NOTE: I’m chaperoning a high school service project this week. In light of that: 1) I’ll be posting remotely and will have limited access to comments. I’ll approve as much as I can, but I can’t make any promises that something won’t go wrong. Please don’t let that stop you from commenting, though – all comments will be approved ASAP. 2) Please pray for our safety and unity and that the peace of God would reign in our lives this week. And finally, 3) because I’ll be doing service projects all week, there will be a definite theme to this week’s posts… 😉
Work. It’s a four letter word. Both literally, and, for some people, figuratively. It pulls us out of bed in the morning when we’d rather stay snuggled under the blankets. It keeps us inside on those perfect summer days. It makes us tired and stressed. It takes up an entire third of our day, if not more.
But here’s the surprising thing about work…are you ready for it? Hold onto your coffee: Work is a privilege. No really, it is. Let me prove it to you:
Genesis 2:15 says, “The Lord God took the man and put him in the Garden of Eden to work it and take care of it.” From Day 8, we have been working. And until chapter 3 of Genesis, we can assume that work was fulfilling and, dare I say it, a pleasure. The Garden, and everything in it were created at a level of perfection that only God could achieve and that we won’t experience until the new Heaven and the new Earth are a reality. And in the midst of that perfection, God put Adam to work. Work, for Adam, was not a punishment. Until the Fall, work was a privilege.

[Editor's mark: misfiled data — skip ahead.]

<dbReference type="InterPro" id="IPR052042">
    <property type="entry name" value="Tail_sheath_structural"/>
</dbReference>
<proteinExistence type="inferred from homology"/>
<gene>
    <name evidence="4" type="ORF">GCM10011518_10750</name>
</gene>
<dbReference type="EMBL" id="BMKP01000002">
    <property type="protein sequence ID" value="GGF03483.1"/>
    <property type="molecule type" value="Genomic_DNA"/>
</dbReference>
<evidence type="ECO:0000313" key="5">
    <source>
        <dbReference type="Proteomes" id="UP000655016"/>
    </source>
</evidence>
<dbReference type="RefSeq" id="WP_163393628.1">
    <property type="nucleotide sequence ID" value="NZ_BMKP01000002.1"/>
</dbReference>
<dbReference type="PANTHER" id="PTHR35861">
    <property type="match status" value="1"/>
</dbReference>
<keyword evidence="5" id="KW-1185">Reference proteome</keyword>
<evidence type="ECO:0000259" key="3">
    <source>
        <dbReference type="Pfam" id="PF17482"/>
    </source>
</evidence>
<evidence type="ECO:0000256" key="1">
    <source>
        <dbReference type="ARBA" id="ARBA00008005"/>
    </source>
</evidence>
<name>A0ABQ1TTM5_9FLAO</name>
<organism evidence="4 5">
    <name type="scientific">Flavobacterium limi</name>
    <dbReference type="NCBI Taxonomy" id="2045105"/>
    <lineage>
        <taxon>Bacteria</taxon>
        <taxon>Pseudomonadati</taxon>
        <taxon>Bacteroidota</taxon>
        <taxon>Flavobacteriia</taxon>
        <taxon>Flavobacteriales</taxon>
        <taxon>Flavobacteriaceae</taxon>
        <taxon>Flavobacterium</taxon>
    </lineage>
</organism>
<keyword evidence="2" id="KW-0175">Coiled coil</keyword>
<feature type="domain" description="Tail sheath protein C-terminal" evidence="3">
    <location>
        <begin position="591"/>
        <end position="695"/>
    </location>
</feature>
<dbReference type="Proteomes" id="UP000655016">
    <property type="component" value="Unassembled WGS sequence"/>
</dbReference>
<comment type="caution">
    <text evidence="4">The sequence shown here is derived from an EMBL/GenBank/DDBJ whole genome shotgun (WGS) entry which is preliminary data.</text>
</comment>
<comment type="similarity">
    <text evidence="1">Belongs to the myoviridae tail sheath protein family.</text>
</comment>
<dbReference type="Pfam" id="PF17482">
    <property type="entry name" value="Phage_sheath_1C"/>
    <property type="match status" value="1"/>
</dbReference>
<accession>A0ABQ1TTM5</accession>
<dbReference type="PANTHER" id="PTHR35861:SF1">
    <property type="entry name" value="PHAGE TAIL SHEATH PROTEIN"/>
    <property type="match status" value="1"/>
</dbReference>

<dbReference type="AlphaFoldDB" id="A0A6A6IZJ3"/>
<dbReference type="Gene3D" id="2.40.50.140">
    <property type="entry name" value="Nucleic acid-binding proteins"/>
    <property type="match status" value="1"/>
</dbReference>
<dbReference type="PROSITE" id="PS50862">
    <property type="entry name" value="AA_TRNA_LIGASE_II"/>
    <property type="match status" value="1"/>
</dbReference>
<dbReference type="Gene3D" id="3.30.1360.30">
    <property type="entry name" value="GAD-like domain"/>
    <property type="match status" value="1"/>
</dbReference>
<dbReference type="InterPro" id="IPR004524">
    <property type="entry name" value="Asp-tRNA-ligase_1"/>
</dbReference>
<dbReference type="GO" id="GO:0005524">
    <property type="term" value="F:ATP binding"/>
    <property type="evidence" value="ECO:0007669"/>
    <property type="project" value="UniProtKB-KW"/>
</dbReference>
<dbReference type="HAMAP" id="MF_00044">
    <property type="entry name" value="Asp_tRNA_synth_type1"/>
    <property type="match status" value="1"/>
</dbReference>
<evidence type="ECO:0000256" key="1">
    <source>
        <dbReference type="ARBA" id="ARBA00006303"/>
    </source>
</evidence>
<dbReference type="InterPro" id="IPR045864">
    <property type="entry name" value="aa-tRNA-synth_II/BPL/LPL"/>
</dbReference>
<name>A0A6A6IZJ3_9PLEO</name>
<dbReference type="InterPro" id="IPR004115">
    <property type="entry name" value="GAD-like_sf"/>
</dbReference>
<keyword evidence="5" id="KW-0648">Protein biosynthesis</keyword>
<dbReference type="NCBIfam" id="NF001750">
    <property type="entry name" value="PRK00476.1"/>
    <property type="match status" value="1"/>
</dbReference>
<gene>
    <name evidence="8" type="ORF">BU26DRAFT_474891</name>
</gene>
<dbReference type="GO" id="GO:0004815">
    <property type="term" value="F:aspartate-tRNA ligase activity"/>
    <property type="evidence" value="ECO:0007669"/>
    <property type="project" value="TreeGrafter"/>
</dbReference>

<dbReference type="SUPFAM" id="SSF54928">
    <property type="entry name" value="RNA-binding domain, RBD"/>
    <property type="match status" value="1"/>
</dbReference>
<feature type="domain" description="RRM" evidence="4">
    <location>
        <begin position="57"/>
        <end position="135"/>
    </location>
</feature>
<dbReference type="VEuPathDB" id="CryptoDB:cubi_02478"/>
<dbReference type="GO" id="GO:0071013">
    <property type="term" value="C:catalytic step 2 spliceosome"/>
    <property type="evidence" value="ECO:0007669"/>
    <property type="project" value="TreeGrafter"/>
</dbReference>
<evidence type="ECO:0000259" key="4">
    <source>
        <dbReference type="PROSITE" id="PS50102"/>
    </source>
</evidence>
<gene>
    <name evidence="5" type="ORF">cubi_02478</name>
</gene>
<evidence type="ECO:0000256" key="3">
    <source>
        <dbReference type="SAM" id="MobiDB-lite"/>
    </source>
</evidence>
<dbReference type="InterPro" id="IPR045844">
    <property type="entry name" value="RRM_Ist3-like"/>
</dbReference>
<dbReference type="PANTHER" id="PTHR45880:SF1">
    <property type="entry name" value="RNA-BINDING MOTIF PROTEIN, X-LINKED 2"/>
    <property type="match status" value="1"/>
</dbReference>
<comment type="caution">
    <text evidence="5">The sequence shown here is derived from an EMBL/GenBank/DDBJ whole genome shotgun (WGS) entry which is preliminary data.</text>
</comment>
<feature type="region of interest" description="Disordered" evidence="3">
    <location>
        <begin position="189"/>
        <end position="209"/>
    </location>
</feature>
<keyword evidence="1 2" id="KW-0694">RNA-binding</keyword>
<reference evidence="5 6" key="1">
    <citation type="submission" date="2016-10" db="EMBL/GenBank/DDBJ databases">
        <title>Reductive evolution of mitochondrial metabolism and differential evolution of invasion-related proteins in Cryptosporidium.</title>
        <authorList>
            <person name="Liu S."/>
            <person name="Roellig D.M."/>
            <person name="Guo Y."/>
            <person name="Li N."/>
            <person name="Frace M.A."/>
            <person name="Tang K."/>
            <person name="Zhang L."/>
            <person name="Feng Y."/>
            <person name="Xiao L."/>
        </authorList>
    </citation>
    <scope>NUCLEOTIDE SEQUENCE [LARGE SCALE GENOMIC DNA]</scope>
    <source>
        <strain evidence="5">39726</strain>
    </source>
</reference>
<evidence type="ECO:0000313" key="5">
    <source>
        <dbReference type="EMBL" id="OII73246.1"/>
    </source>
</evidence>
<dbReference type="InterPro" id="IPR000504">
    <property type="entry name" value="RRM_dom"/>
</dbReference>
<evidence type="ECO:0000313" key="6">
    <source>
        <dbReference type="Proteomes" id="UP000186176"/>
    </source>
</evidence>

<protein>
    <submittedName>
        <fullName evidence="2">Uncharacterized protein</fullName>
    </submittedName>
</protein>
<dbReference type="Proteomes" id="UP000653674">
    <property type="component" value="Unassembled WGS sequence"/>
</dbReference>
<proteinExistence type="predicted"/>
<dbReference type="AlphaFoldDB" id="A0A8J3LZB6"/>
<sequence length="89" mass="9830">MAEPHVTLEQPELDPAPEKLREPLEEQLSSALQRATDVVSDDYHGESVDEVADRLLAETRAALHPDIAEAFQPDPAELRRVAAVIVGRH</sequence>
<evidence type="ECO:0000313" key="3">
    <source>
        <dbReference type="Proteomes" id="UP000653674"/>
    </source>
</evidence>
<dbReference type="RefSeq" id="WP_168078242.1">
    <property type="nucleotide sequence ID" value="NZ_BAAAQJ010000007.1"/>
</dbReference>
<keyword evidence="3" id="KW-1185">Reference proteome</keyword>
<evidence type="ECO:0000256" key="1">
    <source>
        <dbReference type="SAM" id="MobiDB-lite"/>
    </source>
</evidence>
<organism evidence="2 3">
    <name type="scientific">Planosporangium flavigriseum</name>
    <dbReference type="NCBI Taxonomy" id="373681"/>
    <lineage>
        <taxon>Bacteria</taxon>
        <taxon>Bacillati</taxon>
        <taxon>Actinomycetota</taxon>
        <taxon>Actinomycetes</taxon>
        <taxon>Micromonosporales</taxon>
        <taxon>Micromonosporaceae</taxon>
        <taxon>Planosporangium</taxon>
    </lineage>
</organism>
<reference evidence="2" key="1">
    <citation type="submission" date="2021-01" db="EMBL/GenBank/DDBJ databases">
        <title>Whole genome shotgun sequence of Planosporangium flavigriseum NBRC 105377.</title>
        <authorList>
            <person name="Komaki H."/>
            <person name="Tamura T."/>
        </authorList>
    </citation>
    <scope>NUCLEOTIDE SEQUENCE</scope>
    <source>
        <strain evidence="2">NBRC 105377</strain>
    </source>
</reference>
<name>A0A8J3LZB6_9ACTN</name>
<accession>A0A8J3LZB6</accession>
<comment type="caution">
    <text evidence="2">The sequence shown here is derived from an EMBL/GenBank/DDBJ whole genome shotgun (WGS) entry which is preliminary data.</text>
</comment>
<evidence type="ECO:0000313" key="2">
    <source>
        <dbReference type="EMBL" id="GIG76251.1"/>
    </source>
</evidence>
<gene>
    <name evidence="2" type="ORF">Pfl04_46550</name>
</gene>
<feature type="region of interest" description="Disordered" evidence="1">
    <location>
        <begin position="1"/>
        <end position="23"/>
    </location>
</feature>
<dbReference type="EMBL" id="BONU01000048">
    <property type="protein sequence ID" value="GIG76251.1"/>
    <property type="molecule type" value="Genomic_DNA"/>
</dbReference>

In the book of Ruth, we see our heroine working in the fields owned by her future husband. His instructions to his men regarding her were as follows: “Even if she gathers among the sheaves, don’t embarrass her. Rather, pull out some stalks for her from the bundles and leave them for her to pick up, and don’t rebuke her.” (Ruth 2:15-16) Boaz could have easily told the men to just give her some grain and let her go on her way. Instead, he allowed Ruth the privilege of work. He made it as easy for her as possible, but she still had to bend down and pick up the stalks of wheat that were left for her.
Without the privilege of work, there is no satisfaction in pleasure. Without work, the Bible says, we don’t have the right to even eat (2 Thessalonians 3:10). Without work, we miss fulfilling a part of who we were made to be. The Psalmist prayed, “Establish the work of our hands.” (Psalm 90:17)
So this week, instead of moaning about having to get up and work again, be grateful that God, in His wisdom, put us to work. Then do the task in front of you, remembering that “it is the Lord Christ you are serving”. (Colossians 3:23-24)
Why do you think God gave us work? What was (or is) your favorite job?